1. re: hungryinmanhattan

          Yeah, I'm certainly not pushing anyone to go if they're looking for mind-blowing new cuisine. But as far as great date places go, this is tops. Especially in winter, with the snow gathered outside those big windows.

          1. re: plumpdumpling

            My favourite part of this venue is the ghost stories. Make sure to chat with the bartender about all the experiences had by employees, mostly after hours. I believe this was Aaron Burr's home to which he came home after being mortally wounded in a duel. There have been numerous sightings by clean up crew and other late shift workers. After a few stories, you REALLY start getting the vibe!

            1. re: sing me a bar

              Aaron Burr killed Alexander Hamilton in a duel-Burr was 80 when he died in his bed on Staten Island after an extended illness.

              I went to this restaurant a few years ago-if you are going for romantic reasons, try to avoid upstairs, which is not at all romantic. I think you need to see the garden in order to make up for the low quality of the food.

      2. re: sing me a bar

        Unless the food and service have changed dramatically in the past couple of years I would agree with the lousy dinner and 2 horrible brunches (one virtually inedible), the 2 brunches at the suggestion of those I was going out with. The service was in the realm of the NYC actor/waiter (in that order) who can't be bothered to serve you.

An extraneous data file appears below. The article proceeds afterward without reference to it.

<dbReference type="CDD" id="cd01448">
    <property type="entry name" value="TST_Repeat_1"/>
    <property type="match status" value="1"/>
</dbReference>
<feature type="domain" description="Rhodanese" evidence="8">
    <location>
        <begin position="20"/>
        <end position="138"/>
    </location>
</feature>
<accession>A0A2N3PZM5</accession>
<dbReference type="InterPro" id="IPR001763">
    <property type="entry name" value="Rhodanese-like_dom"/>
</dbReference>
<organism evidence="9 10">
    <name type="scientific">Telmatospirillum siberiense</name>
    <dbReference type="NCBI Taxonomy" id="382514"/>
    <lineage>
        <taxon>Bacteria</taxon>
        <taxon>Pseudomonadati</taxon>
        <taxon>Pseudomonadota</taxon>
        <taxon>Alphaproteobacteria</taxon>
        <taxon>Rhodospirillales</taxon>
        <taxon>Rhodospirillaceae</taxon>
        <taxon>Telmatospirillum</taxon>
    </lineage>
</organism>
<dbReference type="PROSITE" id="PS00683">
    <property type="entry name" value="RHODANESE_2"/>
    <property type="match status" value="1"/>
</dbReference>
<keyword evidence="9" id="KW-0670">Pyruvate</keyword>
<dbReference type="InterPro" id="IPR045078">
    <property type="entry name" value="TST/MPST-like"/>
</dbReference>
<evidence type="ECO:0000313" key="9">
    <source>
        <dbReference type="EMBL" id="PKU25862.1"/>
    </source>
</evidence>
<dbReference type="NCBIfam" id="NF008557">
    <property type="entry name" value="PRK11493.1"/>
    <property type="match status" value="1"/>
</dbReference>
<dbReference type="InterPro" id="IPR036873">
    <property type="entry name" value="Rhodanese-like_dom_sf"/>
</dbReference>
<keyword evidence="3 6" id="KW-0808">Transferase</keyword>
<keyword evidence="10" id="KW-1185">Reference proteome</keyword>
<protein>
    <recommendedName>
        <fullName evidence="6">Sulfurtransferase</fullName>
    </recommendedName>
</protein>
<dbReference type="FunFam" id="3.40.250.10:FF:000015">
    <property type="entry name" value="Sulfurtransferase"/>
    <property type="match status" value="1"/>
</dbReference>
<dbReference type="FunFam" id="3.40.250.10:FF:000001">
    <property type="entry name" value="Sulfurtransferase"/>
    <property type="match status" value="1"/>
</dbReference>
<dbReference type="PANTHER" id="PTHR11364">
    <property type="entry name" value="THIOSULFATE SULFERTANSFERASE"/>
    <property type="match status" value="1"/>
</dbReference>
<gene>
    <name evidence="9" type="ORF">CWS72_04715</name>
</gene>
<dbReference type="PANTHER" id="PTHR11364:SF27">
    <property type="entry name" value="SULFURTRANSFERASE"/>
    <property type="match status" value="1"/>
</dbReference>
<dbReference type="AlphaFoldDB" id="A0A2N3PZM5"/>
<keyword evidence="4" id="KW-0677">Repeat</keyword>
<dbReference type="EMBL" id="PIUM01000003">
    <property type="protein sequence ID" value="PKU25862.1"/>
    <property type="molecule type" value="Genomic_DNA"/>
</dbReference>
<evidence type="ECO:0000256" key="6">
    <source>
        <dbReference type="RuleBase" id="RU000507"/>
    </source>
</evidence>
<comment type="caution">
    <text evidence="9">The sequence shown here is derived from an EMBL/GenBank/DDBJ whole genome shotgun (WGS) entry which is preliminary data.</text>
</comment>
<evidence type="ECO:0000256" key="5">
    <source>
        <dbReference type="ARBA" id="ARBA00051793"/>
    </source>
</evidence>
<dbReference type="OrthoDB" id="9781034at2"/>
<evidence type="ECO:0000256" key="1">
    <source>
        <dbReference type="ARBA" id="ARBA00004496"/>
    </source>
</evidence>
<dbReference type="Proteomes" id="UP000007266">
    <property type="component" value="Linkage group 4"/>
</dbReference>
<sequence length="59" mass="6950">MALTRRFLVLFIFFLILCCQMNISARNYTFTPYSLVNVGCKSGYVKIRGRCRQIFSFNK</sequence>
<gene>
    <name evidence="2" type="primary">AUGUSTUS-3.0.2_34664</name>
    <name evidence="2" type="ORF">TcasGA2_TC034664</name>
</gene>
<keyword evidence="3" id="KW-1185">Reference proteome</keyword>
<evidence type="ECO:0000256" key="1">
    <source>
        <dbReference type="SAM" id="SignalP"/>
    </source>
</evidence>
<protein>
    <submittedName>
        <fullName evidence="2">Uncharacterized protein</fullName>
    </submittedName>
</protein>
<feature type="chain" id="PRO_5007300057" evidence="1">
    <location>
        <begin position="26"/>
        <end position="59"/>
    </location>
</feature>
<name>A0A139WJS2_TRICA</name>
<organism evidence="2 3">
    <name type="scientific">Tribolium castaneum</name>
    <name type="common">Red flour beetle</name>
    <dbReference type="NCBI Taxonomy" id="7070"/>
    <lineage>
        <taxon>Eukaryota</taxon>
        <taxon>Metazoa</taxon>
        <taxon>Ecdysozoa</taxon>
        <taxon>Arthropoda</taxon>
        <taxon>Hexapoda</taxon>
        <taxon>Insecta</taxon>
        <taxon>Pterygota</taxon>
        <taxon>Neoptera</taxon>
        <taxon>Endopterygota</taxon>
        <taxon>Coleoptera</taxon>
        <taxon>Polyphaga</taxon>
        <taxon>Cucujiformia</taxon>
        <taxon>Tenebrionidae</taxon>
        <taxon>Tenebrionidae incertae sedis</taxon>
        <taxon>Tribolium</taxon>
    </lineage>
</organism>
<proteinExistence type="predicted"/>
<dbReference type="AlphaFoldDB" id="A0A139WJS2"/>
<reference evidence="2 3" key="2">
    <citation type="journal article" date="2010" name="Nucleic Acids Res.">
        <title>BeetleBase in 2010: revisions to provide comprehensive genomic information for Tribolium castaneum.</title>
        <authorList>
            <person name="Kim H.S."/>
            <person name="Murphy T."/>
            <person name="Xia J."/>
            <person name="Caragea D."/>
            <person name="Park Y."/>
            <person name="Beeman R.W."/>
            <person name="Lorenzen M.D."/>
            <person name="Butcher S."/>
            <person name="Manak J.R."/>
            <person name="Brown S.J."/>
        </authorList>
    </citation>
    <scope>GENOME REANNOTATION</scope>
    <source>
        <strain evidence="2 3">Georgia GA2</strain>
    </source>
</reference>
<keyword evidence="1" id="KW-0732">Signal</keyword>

3. I went with my girl and I agree, they have the most spectacular pretzel bread topped with melted Gruyère cheese. It was the favorite part of our meal. I would go back just to experience it again.

        1. The restaurant has a new executive chef whose resume, according to various internet sources, includes Le Bernardin and Lutece.

          Le Bernardin
          155 W. 51st St., New York, NY 10019

          2 Replies
          1. re: Riverman500

            Interesting! Hope this means more people will be coming for the food than the candlelight.

            1. re: plumpdumpling

              Has anyone been to One if by Land, Two if by Sea since Executive Chef Colt Taylor joined? Has there been any changes (read: improvement) to the food?

              They're also doing Restaurant Week until September 4, 2011. Might be a good opportunity to check it out.